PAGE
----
Again, to the shadows
By Richard Kovitch.
“History is the version of past events that people have decided to agree upon.” – Napoleon Bonaparte
“Memory is a dream machine.” – David Shields
John Healy resists definition. Irish-immigrant, London-vagrant, alcoholic, solider, prisoner, chess master, award winning writer, genius, psycho – these are the roles he has assumed, each one confounding assumptions about who the real John Healy is. Unravelling the mystery is the task filmmaker Paul Duane sets himself in Barbaric Genius, a feature-length documentary that confronts Healy in the present with the intention of illuminating his past. Tension between filmmaker and subject haunts every frame. The deeper Duane digs, the more Healy clings to the shadows. It presents a dilemma. When does scrutiny become intrusion? Whose needs does the filmmaker serve – his own, his subjects or the audiences?
Nature rendered John Healy an enigma; desperate circumstances hurled him towards oblivion. As Healy recalls in his memoir, The Grass Arena, a visceral flashback to his life as a vagrant in 1960s London, first published in 1988: “Everyone and everything is full of tension. There are no tomorrows; tomorrow can’t be relied upon to come.” If London was swinging in the 60s, there are no traces of it here. Healy’s London is a man-made hell, closer to Henry Mayhew’s London Labour and Its Poor (1861) than the hip consumerism of Carnaby Street. The UK capital is cast as the diametric opposite to the rural Ireland his Catholic family left in search of work. London offers only damnation. Alcoholism is still just a vice while the Anti-Vagrancy Act of 1824 continues to empower the police to maltreat any individual reduced to begging or sleeping rough. As Healy ghosts between Euston and North London in search of yet another drink, violence stalks him on all fronts. That he survived was a miracle. How he survived is even more astonishing.
The Grass Arena takes its name from the London Park by Euston Station where Healy and the other winos killed time – and occasionally each other. The clarity of Healy’s writing renders his nightmare all the more brutal – “All night long kept getting the horror dreams. DTs. Wake up shouting at the five-legged rats biting into my guts.” When the manuscript finally found its way into the hands of Faber & Faber in the late 80s, they instinctively embraced it. What could be more ‘real’ than a vagrant writing about vagrancy in unflinching prose?1 In his introduction, Colin McCabe deemed The Grass Arena worthy of comparison with William Burroughs’ Junky – which by 1988 had been rehabilitated as a post-war classic – and even downgraded George Orwell’s Down & Out In Paris & London to a “meaningless tourist guide” as means of heaping praise upon Healy’s text.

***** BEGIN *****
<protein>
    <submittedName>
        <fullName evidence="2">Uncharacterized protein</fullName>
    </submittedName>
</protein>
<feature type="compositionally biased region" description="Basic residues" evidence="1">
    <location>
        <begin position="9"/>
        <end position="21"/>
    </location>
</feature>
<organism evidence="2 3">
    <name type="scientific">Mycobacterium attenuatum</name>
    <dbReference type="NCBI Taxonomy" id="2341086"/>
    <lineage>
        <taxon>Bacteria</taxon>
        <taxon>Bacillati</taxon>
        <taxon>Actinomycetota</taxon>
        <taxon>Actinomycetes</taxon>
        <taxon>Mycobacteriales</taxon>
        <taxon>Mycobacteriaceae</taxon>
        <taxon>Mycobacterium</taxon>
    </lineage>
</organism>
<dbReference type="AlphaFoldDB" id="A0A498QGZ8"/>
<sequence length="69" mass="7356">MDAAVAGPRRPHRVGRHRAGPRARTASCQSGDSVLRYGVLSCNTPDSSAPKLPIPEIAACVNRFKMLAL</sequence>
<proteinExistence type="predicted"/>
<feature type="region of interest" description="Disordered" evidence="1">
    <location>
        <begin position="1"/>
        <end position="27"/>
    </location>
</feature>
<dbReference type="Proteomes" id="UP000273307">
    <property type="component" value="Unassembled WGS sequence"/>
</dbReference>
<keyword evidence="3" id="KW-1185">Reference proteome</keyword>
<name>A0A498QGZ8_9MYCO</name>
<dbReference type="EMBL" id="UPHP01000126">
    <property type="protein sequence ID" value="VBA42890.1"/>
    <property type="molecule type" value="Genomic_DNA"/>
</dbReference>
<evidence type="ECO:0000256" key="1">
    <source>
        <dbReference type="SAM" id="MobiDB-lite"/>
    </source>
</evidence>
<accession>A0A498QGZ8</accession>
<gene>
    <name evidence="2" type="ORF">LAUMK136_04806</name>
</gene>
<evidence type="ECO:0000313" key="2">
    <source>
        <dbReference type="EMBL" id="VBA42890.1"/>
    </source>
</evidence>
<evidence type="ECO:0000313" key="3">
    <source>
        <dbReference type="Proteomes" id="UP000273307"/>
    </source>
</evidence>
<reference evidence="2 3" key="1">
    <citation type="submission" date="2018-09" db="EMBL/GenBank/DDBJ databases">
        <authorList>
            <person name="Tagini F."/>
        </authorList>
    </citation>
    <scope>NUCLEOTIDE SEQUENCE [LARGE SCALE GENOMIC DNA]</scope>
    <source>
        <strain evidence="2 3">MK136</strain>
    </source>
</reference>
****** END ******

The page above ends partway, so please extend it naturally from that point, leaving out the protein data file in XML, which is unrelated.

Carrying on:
That The Grass Arena is deserving of accolades isn’t in dispute; Healy’s story is extraordinary and his prose strikingly frank. Yet comparisons with Junky are superficial and smack of marketing. Burroughs was an educated man whose prose was noir-inspired, self-consciously taut and hardboiled. Healy’s education was non-existent, his prose conversational and free of literary conceit. Moreover, as a portrait of the urban landscape and its predatory shadows The Grass Arena is closer in spirit to John Rechy’s City Of Night, also from the same era, also written by an outsider. At his weakest Healy hammers the exclamation mark too hard. At his best his words explode across the page like Henry Miller in full rant.
Despite lacking a formal education, Healy’s intelligence was immense; a period in prison in the 70s finally gave him his first outlet from his downward spiral – chess. His capacity to master the game mirrored his ability to survive on the streets – as Barbaric Genius illuminates it was all just “breaking and entering”, a “blood sport” in which Healy sized up his opponents, located their weaknesses and seized his advantage. Healy’s approach to life as a series of conflicts reveals many of the ‘whys’ that Duane has made it his objective to unearth, Specifically, it introduces the tyrannical presence of Healy’s father, a man who “didn’t look like he would harm anyone” only to then “lash out”. Yet if everyone is a potential adversary in Healy’s world, how does a documentary filmmaker gain his trust and reveal the ‘real’ Healy, whilst satisfying the ‘reality hunger’ of the audience?